How do we know that it was the Big Money which was dumping their paper-gold (at the fastest rate ever) and swapping it for real metal? Because the gold-ETF’s are structured to only make it possible for large unit-holders to “take delivery” in this manner. Small gold-holders are unable to access the Comex “physical” inventories. The fact-pattern makes it crystal-clear this is Big Money on the move.

Already the cacophony of the Media Apologists can be heard. This is a “conspiracy theory!” Yes, and one with a very interesting “precedent” of its own. As all those who have closely followed the Cyprus Steal have already heard, it turns out the Big Money had been tipped-off there too, and had began withdrawing their funds from Cyprus banks accounts (you guessed it) in February.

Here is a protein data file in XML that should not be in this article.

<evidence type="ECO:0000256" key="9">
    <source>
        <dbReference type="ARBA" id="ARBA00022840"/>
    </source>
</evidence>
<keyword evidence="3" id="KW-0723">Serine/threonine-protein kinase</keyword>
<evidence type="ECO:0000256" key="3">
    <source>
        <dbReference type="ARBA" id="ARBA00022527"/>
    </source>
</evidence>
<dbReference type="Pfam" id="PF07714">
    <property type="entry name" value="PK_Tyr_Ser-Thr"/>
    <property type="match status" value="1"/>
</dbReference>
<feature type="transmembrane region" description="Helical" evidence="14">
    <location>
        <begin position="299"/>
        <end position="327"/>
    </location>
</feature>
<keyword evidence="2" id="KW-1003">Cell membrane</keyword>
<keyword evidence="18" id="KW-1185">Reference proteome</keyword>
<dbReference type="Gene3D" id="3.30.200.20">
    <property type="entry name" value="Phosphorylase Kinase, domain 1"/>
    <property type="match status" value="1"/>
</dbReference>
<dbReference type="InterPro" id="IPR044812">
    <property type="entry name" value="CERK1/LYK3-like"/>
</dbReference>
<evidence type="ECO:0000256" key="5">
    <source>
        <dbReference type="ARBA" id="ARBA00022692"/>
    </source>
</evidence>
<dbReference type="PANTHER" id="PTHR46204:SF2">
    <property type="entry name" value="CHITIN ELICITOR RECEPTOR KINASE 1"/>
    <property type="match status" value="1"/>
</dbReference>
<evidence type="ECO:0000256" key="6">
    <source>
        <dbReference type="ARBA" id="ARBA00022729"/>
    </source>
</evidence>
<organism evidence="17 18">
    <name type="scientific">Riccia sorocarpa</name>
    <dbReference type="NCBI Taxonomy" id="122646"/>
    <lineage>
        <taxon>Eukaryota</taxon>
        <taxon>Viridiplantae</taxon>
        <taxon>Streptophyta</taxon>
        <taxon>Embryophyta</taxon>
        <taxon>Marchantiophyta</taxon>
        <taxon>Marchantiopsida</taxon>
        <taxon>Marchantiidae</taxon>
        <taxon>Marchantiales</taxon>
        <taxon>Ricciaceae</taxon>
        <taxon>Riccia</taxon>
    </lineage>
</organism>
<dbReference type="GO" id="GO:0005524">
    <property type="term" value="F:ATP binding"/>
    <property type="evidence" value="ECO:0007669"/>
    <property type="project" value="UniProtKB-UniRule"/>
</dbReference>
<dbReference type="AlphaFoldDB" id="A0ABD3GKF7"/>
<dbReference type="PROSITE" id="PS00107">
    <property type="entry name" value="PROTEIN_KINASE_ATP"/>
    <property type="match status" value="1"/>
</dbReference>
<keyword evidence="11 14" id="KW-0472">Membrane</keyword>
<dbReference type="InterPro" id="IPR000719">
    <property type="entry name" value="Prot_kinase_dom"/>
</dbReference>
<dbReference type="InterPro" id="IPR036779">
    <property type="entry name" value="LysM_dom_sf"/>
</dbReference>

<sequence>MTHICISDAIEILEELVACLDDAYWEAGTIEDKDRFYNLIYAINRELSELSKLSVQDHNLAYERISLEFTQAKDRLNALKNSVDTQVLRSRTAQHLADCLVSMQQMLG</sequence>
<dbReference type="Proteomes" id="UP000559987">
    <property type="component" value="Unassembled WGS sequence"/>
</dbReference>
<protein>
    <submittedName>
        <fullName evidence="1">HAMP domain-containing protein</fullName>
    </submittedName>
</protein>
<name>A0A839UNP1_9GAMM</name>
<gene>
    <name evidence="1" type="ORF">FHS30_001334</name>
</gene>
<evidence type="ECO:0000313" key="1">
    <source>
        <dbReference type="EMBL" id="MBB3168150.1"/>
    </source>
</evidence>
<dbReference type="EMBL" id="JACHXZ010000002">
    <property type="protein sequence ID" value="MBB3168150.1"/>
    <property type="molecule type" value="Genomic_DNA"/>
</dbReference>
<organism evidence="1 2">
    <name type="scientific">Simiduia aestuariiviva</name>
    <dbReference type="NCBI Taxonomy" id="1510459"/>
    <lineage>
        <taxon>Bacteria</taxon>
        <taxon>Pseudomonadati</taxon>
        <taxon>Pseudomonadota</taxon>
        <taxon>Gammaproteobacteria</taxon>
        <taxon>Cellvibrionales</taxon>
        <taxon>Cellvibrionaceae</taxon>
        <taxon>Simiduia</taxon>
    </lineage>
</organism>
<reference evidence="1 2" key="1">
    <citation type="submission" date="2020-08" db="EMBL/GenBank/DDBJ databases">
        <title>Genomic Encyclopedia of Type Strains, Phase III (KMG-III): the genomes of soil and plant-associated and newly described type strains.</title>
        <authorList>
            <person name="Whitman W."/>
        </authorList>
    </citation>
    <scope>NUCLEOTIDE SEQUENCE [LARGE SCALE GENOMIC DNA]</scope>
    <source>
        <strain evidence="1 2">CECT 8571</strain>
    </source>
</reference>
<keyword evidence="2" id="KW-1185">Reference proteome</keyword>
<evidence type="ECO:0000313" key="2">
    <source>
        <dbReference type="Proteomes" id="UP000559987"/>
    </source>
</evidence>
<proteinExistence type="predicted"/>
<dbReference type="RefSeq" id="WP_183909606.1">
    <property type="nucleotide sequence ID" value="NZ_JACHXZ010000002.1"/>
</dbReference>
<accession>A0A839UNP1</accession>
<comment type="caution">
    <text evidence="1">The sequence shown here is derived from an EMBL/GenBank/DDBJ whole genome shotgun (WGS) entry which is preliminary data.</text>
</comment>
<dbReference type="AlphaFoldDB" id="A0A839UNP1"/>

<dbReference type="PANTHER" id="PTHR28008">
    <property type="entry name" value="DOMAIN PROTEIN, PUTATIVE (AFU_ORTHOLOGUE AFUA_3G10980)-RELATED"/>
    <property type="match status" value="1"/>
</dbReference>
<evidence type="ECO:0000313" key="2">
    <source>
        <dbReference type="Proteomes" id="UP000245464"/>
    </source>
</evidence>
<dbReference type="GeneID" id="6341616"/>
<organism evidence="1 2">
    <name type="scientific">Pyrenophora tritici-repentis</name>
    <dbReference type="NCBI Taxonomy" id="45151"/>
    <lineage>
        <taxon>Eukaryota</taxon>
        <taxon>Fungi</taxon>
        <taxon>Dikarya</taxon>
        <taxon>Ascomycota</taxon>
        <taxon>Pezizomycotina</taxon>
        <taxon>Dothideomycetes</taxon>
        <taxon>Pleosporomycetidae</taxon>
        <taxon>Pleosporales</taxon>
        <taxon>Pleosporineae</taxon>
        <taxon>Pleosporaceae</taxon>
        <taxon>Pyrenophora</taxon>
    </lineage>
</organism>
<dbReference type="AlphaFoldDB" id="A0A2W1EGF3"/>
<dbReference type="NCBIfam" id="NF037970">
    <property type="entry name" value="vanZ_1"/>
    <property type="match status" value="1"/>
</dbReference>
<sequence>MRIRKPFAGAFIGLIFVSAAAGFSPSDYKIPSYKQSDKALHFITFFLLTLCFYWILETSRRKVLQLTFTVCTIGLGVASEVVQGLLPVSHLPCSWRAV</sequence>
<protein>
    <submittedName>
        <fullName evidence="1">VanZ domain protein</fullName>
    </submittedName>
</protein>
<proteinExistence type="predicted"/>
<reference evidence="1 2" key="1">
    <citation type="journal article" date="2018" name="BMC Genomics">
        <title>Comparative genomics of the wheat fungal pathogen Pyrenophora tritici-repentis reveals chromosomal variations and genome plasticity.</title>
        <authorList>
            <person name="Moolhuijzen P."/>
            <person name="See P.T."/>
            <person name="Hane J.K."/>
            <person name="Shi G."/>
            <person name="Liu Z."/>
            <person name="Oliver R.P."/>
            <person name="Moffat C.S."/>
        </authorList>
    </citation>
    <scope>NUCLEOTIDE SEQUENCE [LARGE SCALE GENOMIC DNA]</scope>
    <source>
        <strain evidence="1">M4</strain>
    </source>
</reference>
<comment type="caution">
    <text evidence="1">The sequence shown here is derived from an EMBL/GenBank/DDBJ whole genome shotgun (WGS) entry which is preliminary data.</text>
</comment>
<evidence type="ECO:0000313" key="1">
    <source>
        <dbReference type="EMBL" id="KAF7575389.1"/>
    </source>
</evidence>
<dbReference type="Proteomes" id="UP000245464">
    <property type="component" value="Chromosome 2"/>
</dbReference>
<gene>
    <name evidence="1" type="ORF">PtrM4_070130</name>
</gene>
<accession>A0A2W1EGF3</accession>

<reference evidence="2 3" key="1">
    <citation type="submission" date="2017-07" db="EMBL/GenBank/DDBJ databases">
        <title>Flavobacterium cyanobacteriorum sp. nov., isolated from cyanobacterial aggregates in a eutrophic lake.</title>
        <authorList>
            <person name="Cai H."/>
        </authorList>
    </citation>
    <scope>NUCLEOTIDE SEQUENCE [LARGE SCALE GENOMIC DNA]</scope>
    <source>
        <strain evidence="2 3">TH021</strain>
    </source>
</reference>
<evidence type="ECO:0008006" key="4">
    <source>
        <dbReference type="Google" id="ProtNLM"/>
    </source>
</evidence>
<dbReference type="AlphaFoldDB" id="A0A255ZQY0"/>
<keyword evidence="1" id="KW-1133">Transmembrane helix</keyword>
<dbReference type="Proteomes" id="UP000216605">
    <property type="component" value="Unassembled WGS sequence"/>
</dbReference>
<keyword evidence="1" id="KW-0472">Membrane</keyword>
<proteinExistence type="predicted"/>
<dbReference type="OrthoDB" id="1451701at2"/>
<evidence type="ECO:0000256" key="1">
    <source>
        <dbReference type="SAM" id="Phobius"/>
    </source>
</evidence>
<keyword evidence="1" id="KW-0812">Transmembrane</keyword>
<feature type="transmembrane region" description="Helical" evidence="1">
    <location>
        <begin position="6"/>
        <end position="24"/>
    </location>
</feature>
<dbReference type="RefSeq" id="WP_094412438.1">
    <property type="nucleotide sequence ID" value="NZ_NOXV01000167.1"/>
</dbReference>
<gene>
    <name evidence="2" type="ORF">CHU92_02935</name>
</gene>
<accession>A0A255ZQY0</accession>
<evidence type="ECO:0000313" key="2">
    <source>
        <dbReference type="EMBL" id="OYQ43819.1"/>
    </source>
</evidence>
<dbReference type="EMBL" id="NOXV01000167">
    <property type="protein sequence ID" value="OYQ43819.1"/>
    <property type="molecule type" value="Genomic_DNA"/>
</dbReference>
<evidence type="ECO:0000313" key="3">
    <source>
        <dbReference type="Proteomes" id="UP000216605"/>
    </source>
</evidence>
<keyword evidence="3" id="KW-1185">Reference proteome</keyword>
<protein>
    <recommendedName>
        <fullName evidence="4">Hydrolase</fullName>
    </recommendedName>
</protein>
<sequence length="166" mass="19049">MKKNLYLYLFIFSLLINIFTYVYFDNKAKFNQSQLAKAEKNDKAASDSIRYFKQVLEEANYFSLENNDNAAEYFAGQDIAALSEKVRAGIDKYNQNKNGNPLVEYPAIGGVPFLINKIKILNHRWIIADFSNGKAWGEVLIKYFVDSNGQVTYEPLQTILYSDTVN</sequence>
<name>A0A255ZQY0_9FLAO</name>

As has been previously explained; the planning for the Cyprus Steal (i.e. the “bail-in”) goes back at least 18 months, at least as a concept. The precise choreography – including obtaining the secret cooperation of the Cyprus government – is obviously more recent than that. Following that, we had the Big Money commence their flight out of paper in February; and then the (rest of the) world was “surprised” by the Cyprus Steal in late-March.

This “explanation” for the liquidation of paper-gold is composed 100% of known facts and extremely obvious inferences from the dates involved in this chronology. Conversely, mainstream media rhetoric on this subject is 100% inconsistent with the known facts and is also entirely bereft of any motive/explanation.